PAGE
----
2011 was the year of thin and ultralight Macbook Air where Apple proved that people are willing to sacrifice computing power if they get a gold of a light and portable laptop. Intel’s next move is about to prove Apple wrong.
Intel has introduced a new segment of Laptops that would make notebooks, netbooks things of the past. Ultrabooks is a new segment that would bring portability to laptops without sacrificing performance. Ultrabooks would be powered by dual core i5 and even upto quad core Cire i7 processors with performing GPUs, which can give enough throttle to your Ultrabook to play graphics rich games.
Lets take a look at the best Ultrabooks that caught limelight at CES 2012.<
Acer S5 weighs merely three-pound and has a 13.3-inch display that turns on instantly. The body is sleek onyx black magnesium-alloy cover. Its all-metal chassis still feels solid, and we continue to be wary of that shallow keyboard. That 15mm-thick chassis is as impressive as ever — maybe even more so, now that we know half of this year’s Ultrabooks are likely to be larger. But man, is this thing even more beautiful in the light.
Thunderbolt port and an SSD for easy flinging. It’s the world’s thinnest Ultrabook, measuring just 15mm. Sadly it’s not all great: it’s got a scratchy, shallow keyboard. The ports drop down from a motorized back cover — Thunderbirds fans out there will adore it just for that.
Dell XPS 13
XPS 13 is Dell’s first Ultrabook with thickness varying from 18 to 6mm, made from aluminum and carbon fiber. The entry-level model would sport a Core i5 CPU, 128GB SSD, 4GB RAM and a backlit keyboard. Build quality is not all that pleasing althoug its priced at $1,000.
XPS 13 weighs in less than three pounds (2.99 pounds) and has a wedge profile that tapers from 18 to 6mm. With a starting price of $1,000, it sports an aluminum lid and carbon fiber chassis — a material we love & wish more Ultrabook makers would incorporate. Generally speaking, expect this to be one of the most compact Ultrabooks around (though not the lightest).
Entry level model is Core i5 processor, 128GB SSD, 4GB of RAM and backlit keyboard, though you’ll also be able to upgrade to a 256GB SSD and either a Core i5 or i7 CPU (Sandy Bridge at launch, with Ivy Bridge to follow in a refresh later this year). Other specs include a 300-nit, 1366 x 768, Gorilla Glass display; Intel HD 3000 graphics; a 47Wh battery rated for up to eight hours; Bluetooth 3.0; and Intel’s Smart Connect and Rapid Start technologies.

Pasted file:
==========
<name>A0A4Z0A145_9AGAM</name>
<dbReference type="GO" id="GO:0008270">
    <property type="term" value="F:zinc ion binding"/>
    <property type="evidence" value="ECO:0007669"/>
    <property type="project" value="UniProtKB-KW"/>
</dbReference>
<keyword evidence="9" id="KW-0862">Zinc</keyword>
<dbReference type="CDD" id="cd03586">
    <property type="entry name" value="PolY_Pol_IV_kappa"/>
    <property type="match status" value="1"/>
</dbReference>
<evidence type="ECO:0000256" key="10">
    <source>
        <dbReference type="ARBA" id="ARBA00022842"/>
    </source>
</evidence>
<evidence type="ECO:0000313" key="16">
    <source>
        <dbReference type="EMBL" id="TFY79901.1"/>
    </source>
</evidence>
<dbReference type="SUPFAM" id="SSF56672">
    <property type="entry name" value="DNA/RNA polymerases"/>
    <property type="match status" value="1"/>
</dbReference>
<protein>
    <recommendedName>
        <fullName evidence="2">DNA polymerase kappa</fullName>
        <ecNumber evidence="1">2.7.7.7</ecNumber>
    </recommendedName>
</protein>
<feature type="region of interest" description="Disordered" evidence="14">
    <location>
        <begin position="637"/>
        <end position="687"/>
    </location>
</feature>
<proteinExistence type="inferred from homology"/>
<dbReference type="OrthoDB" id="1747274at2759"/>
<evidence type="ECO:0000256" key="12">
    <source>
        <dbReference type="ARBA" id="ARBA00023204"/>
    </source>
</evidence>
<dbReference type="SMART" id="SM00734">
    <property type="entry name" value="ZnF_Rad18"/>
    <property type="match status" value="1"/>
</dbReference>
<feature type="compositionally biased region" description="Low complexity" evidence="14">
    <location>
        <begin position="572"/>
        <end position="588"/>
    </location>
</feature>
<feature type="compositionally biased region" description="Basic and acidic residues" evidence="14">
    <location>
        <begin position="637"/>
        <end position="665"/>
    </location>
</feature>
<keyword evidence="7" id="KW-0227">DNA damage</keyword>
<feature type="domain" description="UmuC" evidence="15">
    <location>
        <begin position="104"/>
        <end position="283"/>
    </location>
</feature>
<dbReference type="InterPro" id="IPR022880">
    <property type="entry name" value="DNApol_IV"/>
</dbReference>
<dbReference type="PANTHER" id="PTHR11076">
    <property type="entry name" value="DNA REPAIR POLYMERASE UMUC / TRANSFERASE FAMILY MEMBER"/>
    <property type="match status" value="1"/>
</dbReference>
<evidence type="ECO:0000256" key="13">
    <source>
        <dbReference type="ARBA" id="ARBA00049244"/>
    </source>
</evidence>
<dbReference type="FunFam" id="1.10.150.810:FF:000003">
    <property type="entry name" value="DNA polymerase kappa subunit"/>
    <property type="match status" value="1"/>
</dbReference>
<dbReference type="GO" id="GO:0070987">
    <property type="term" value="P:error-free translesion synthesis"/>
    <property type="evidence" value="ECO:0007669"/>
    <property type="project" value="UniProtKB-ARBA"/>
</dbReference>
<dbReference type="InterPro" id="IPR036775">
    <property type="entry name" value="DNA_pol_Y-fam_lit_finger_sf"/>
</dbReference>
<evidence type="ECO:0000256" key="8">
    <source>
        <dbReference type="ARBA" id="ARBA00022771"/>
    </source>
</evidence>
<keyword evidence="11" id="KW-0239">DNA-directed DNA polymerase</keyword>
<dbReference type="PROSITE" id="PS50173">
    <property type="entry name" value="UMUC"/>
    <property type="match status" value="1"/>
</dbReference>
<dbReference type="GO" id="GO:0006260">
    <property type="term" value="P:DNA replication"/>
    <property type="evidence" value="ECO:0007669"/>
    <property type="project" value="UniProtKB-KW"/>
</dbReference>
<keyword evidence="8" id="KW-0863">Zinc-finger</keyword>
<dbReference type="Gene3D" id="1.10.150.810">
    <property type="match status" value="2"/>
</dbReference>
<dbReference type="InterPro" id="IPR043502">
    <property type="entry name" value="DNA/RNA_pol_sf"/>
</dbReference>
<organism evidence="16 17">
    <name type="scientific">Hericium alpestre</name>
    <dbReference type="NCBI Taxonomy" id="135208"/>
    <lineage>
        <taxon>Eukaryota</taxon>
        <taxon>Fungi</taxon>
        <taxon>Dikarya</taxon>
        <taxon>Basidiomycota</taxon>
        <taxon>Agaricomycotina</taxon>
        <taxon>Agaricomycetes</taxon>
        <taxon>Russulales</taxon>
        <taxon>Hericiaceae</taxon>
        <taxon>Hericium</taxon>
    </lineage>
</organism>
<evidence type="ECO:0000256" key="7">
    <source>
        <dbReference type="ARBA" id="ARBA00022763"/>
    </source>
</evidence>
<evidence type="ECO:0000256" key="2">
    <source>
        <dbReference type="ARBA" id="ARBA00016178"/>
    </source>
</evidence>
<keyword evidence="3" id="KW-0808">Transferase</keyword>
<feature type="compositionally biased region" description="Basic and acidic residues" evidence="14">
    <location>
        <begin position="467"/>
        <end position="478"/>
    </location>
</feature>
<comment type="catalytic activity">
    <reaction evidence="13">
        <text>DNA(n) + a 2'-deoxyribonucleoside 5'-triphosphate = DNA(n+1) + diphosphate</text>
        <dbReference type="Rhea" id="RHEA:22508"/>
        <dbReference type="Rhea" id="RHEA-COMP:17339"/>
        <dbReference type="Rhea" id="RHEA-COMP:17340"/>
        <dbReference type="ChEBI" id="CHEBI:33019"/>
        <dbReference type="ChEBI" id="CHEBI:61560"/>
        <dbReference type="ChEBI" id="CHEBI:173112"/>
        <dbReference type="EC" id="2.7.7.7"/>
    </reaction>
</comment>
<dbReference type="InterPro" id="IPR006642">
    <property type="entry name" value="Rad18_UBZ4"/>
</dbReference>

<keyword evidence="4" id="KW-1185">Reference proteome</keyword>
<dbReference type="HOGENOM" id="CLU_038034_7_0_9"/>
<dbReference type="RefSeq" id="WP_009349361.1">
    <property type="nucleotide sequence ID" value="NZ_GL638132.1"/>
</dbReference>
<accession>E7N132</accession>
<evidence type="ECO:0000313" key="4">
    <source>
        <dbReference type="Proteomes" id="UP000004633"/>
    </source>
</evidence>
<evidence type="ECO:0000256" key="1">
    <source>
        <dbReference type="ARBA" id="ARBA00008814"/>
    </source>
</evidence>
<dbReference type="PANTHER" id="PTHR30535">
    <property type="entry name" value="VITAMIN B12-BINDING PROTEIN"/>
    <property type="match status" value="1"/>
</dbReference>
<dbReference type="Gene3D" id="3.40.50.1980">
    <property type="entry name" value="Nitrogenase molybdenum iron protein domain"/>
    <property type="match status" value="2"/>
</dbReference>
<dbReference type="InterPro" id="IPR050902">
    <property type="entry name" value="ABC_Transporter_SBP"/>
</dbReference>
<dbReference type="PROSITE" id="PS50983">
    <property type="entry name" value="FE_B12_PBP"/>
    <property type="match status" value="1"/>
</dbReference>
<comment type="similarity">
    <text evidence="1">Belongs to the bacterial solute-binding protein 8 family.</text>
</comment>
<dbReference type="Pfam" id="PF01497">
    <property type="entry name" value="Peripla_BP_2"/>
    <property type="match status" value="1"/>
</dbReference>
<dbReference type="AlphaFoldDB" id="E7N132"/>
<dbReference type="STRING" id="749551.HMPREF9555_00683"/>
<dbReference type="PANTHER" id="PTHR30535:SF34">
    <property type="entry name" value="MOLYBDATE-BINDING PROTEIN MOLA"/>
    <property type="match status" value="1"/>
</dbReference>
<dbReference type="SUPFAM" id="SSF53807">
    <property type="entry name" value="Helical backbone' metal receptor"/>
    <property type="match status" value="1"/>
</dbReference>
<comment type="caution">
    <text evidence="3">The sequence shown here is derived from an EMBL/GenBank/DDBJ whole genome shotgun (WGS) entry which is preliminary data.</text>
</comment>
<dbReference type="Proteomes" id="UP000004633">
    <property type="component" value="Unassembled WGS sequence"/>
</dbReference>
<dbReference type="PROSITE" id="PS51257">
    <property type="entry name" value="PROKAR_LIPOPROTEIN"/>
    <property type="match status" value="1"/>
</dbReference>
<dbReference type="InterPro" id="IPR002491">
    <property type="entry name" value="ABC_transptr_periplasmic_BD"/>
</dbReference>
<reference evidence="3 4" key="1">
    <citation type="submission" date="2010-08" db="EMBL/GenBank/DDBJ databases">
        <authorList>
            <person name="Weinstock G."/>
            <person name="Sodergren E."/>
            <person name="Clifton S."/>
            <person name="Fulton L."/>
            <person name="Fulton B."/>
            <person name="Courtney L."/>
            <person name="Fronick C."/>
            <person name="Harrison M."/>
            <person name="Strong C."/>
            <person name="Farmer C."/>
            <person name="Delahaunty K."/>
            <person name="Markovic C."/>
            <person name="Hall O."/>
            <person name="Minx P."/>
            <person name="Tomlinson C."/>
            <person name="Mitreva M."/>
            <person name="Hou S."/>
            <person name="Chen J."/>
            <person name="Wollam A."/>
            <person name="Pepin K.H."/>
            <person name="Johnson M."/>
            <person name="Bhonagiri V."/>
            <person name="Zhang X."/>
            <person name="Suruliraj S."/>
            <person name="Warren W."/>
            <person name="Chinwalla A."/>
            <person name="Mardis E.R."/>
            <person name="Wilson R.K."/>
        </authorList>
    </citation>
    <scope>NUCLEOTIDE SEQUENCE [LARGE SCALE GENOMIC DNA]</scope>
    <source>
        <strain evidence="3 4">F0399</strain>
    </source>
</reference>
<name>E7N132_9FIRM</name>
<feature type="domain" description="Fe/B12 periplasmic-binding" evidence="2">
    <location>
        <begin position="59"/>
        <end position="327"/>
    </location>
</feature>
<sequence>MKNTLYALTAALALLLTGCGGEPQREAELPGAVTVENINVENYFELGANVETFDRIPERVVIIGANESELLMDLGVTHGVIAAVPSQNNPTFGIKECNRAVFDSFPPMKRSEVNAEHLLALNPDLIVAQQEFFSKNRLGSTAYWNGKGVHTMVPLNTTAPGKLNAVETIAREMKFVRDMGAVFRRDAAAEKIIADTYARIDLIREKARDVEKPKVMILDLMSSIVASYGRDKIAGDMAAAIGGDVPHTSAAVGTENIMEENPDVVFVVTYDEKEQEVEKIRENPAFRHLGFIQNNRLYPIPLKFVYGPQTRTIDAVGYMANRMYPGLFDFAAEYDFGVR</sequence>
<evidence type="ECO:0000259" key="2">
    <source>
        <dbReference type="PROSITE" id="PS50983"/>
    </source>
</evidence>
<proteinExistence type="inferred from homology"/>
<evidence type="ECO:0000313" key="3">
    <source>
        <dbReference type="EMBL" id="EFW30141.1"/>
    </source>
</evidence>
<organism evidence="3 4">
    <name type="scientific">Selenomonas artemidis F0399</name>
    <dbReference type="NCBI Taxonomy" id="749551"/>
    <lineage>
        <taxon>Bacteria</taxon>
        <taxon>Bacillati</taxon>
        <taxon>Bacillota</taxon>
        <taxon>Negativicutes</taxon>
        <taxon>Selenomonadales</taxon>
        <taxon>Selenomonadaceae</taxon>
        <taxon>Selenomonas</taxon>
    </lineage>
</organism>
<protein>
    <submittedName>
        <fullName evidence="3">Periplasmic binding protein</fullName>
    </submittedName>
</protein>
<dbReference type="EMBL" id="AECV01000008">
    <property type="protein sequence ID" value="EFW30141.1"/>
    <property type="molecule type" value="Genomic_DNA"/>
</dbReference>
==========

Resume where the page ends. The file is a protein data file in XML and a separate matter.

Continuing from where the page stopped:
Samsung Series 9
This is a revamped version of original Series 9 that was launched a year ago. It gets thinner, lighter and sexier. The 15-inch Series 9 is the only laptop that thin with that large a display. A 13-inch remake, priced at $1,399 and up, and a new 15-inch form number that will cost $1,499-plus when the two go on sale next month.
Samsung isn’t positioning the Series 9 laptops as Ultrabooks, but is quiet thing and packs Core i5 processors, 4GB of RAM, 128GB SSDs, six-hour batteries and backlit keyboards — Ultrabook-like specs if ever we’ve heard them.
Even the 15-inch model is missing an optical drive, and isn’t much larger than the last-gen Series 9. It has a solid unibody aluminum design and a heartbreakingly beautiful display: a 1600 x 900 panel with a matte finish and 400 nits of brightness.
HP Envy 14 Spectre
Envy 14 is priced at $1,400 computer and is a “premium Ultrabook,” built from glass, weighing 3.79 pounds and it measures 20mm. It has a 14″ 1600 x 900 radiance display, NFC in the palm rest, Intel Wireless Display spanning, WiDi, Wireless Audio, and Beats Audio.
But with that weight, its more like a laptop than Ultrabook. Other than that you get Core i5-2467M CPU, 4GB of RAM, a nine-hour battery, backlit keyboard, carrying case. Upgrade options include a 256GB SSD and an extra 4GB of RAM
Lenovo IdeaPad Yoga
The 17mm thick flip-over device can be used as a laptop, tablet or kickstand-tablet for movie watching. You’ll want to watch movies on this thing, too: it’s got a 1600 x 900 IPS multitouch display, unheard of in a device of this caliber. It’ll retail for around $1,000 when Windows 8 arrives, but even the prototype models scream of quality.
This as a laptop first, and tablet second. The proof is in the specs, really. It weighs “less than 1.5kg,” or 3.3 pounds, making it heavier than some Ultrabooks. Not only is its display IPS, but it boasts 1600 x 900 resolution — an unheard of pixel count for tablets, let alone most 13-inch laptops.
And when this hits, it’ll pack “next-generation” (read: Ivy Bridge) Intel Core processors — albeit, of the ULV variety. Accordingly, it has a laptop price: around $1,000, when it eventually ships, sometime later this year after Windows 8 gets finalized.
Fortunately, the battery life is worthy of a tablet: Lenovo says the 54Wh juicepack can last up to eight hours. This is the most cost effective Ultrabook we’ve seen at CES. Our bets are on it.